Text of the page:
By Brenda Velasquez | Asian Avenue magazine


Cosmetic Box With Mandarin Orange Branches

Tucked in a corner of the Denver Art Museum, a tiny gallery houses an ethereal collection. Inside the black-walled salon, soft yellow light falls upon four panels containing thirty artworks gleaming and polished to perfection for their debut.

Upon entering the room, visitors can read the history behind the lacquer tree, indigenous to China, India, and Tibet and introduced to Japan thousands of years ago. The tree’s toxic sap became a venerable art medium, yielding vessels esteemed for their lightweight, durable and versatile qualities that have allowed lacquer ware to evolve and persevere. Gazing through the glass encasement, the visitor finds that the majority of these highly-decorated artworks are functional pieces, serving as glossy containers and impressive folding screens; transforming ordinary household items into extraordinary masterpieces, the artists imbued the everyday life with an inspiring sense of elegance.

A manifestation of the pieces’ balance between imagination and utility, the artisans frequently chose realistic natural subjects like cranes, rabbits, bamboo and chrysanthemums, but framed them within an air of mystique. Decorating the surface of a large square tray for example, a tangerine-colored fish with wing-like fins leaps into the air surrounded by a sweeping wave of golden flecks, its eye shining with iridescent mother-of-pearl, glowing with a celestial aura.

Most striking, the vibrant creature exists suspended against a pure black barren canvas, caught in a moment of powerful stillness, a glistening organism born out of silence. This ebony plane in fact characterizes many of the pieces, portraying a vacuum of space which, unlike a black hole, begets creation; thus, rather than perceive its emptiness as a grave, the craftsmen likely viewed a void as an arena for divine genesis, housing a realm of wondrous possibility.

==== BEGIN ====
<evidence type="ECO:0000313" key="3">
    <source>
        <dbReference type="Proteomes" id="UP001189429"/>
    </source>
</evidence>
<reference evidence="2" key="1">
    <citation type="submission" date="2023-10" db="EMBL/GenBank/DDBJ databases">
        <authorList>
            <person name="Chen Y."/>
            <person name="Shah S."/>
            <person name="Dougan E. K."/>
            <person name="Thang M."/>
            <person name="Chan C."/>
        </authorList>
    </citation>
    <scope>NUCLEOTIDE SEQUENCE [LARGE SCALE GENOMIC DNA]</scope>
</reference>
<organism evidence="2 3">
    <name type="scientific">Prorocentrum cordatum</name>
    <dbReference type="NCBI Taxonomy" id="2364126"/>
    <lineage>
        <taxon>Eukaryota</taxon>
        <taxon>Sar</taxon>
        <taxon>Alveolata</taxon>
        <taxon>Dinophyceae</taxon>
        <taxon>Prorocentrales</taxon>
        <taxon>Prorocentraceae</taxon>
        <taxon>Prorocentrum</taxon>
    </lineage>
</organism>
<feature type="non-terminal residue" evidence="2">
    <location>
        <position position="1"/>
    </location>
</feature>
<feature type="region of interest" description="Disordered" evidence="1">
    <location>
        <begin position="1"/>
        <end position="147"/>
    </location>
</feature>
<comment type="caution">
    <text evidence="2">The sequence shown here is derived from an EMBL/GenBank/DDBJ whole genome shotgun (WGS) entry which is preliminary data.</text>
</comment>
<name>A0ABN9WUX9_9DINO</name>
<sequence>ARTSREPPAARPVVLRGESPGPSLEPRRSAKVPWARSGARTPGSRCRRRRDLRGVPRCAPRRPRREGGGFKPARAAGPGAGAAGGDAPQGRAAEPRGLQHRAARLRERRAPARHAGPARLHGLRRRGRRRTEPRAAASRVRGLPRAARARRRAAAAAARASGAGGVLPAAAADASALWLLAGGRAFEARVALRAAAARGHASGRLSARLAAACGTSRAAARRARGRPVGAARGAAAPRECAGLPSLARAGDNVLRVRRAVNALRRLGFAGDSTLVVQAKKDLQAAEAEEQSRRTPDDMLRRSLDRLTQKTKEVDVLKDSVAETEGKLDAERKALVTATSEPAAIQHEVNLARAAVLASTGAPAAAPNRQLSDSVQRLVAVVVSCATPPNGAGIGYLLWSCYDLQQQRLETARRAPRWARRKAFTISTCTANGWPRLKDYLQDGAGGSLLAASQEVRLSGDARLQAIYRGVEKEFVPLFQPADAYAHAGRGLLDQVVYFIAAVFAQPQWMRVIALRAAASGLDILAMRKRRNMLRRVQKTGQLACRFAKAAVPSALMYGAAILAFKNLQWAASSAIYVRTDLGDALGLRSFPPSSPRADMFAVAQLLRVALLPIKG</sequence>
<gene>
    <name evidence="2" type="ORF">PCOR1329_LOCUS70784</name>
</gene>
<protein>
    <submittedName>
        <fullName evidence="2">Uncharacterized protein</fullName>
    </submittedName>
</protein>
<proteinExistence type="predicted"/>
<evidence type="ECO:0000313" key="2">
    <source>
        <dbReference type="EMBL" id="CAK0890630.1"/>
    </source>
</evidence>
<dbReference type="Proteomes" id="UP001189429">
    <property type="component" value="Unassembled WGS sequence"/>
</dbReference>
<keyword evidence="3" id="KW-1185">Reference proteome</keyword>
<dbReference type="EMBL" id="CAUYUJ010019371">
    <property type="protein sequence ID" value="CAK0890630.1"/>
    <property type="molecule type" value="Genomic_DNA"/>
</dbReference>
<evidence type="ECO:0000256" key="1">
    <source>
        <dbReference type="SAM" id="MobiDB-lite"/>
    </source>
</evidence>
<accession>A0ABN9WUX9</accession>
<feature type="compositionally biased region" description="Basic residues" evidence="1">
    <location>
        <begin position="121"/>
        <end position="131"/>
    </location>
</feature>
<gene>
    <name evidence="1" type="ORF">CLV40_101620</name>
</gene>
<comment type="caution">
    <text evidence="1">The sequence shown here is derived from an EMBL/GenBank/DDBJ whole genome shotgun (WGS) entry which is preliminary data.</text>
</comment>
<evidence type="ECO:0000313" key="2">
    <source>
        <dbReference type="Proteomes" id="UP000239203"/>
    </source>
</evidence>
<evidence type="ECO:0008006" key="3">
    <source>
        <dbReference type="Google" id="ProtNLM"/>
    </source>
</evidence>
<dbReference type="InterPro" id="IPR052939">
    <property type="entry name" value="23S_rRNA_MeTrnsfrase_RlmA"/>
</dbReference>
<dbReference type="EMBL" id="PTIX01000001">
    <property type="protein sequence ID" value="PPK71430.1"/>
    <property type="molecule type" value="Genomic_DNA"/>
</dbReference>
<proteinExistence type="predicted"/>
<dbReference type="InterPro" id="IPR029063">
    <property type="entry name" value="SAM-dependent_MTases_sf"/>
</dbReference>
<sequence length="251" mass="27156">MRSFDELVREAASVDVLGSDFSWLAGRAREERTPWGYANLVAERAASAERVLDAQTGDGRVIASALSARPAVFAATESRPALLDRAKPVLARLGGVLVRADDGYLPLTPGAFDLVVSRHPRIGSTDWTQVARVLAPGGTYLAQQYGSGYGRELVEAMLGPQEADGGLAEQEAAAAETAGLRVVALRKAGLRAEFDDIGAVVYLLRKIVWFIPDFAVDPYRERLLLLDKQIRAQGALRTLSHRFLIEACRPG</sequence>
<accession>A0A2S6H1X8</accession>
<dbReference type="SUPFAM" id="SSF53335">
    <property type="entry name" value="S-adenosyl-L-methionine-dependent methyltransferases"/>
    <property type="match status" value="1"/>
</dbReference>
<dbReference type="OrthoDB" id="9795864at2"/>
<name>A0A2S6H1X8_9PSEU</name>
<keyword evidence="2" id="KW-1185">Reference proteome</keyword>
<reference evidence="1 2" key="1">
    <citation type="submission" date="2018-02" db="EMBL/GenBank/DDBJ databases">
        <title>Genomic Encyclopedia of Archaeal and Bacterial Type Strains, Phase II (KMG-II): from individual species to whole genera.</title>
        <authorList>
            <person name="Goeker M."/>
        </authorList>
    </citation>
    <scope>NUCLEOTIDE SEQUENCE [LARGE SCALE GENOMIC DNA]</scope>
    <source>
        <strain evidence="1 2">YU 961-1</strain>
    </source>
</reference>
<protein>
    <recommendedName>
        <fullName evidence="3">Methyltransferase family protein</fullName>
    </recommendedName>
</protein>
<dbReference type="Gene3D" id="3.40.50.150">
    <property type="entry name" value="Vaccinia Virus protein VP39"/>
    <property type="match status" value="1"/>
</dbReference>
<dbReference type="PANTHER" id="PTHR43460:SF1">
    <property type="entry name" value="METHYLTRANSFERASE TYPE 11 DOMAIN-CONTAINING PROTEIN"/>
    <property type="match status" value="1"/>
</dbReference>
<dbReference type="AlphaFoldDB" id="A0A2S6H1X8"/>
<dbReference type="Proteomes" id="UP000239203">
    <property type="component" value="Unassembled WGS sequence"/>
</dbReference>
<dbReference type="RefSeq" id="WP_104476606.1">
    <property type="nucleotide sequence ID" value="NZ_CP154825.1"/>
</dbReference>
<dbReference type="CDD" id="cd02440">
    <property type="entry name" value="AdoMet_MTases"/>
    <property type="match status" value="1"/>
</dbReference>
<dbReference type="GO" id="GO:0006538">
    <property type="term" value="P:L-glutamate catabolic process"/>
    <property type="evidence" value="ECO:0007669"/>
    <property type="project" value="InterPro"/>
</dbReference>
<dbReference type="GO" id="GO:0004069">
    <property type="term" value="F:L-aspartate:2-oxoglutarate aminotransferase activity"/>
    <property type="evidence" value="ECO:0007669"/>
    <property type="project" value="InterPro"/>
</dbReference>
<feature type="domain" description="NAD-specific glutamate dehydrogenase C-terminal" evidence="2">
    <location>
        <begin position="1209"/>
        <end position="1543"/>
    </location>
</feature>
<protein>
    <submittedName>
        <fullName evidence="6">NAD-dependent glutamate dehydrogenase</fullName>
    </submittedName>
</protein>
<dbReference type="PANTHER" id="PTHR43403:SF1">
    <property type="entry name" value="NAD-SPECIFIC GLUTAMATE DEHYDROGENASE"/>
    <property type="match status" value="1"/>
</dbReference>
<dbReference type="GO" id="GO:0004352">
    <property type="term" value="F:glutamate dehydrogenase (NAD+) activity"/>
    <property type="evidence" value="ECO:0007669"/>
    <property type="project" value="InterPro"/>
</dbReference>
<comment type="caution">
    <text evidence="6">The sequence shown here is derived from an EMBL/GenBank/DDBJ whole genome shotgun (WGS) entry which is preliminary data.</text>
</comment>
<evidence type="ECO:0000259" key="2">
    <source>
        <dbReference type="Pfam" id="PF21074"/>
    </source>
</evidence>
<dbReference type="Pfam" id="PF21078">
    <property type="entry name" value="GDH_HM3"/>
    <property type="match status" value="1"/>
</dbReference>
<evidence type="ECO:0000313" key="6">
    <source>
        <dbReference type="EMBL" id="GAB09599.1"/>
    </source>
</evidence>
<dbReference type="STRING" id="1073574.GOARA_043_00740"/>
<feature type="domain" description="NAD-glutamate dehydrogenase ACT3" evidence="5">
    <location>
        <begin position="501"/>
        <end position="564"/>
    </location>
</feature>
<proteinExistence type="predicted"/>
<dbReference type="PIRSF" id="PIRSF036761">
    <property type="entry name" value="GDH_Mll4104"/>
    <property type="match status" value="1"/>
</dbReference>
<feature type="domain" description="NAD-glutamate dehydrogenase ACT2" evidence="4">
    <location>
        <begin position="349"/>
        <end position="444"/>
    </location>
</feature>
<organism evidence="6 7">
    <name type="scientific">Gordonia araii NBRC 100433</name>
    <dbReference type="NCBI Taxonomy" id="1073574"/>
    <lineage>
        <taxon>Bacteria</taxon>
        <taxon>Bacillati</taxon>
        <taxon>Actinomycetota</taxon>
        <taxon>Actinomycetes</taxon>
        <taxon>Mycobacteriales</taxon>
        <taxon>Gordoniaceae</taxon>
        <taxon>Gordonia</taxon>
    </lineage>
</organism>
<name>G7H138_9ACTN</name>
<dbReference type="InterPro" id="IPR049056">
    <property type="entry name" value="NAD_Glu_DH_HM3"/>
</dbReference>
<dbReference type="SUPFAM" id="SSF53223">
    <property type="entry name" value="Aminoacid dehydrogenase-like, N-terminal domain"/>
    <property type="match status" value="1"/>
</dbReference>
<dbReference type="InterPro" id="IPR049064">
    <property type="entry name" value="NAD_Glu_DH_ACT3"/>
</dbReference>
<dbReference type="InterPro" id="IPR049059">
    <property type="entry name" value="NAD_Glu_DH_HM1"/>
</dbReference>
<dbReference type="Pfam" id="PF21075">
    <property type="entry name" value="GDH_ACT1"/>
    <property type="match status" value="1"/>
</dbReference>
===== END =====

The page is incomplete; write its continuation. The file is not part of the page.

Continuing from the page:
Their creation spanning three eras: Taisho (1912-1926), Showa (1926-1989) and Heisei (1989-present), the works’ designs reflect the changing styles of the decades. One teardrop-shaped vase for example, resembled a 60s psychedelic lava lamp with a red-orange weather-map pattern floating along the contours.

Another avant-garde artist defied the symmetrical geometry of his predecessors’ lacquer art by molding a fluid-like box with sloping sides and incorporating transparent materials; his plant imagery features dissected leaves exposing a tangled web of veins superimposed upon classical gold-plated blades, resulting in a semi-abstract work. These forward-thinking artisans incorporated new techniques and styles to generate a jarring interaction between tradition and modernity within one body of space.

Standing in the middle of the gallery, a display counter provides insight into the intricate lacquer-making process. Accompanied by a heavy one-inch deep booklet explaining vocabulary and techniques, the sample box, which required three years to put together, showcases specialized tools and diverse materials: vials of gold and silver powder lie next to shards of precious metals.

Common ingredients for lacquer ware include wood, charcoal, shells, and porcelain with a color palette dominated by opaque shades of red and brown, recalling the natural subjects’ earthly habitats. Lacquer ware’s prominent motif of layering adds depth and three-dimensionality to the vessels, giving them pronounced texture and raising their dynamic compositions into the holder’s appreciative hands. These brilliant treasures represent centuries of Japanese tradition, enduring through the years as artifacts of stunning beauty.

All That Glistens is on view at the Denver Art Museum in the North Building Level 5 until Oct. 5, 2014. For more information, please visit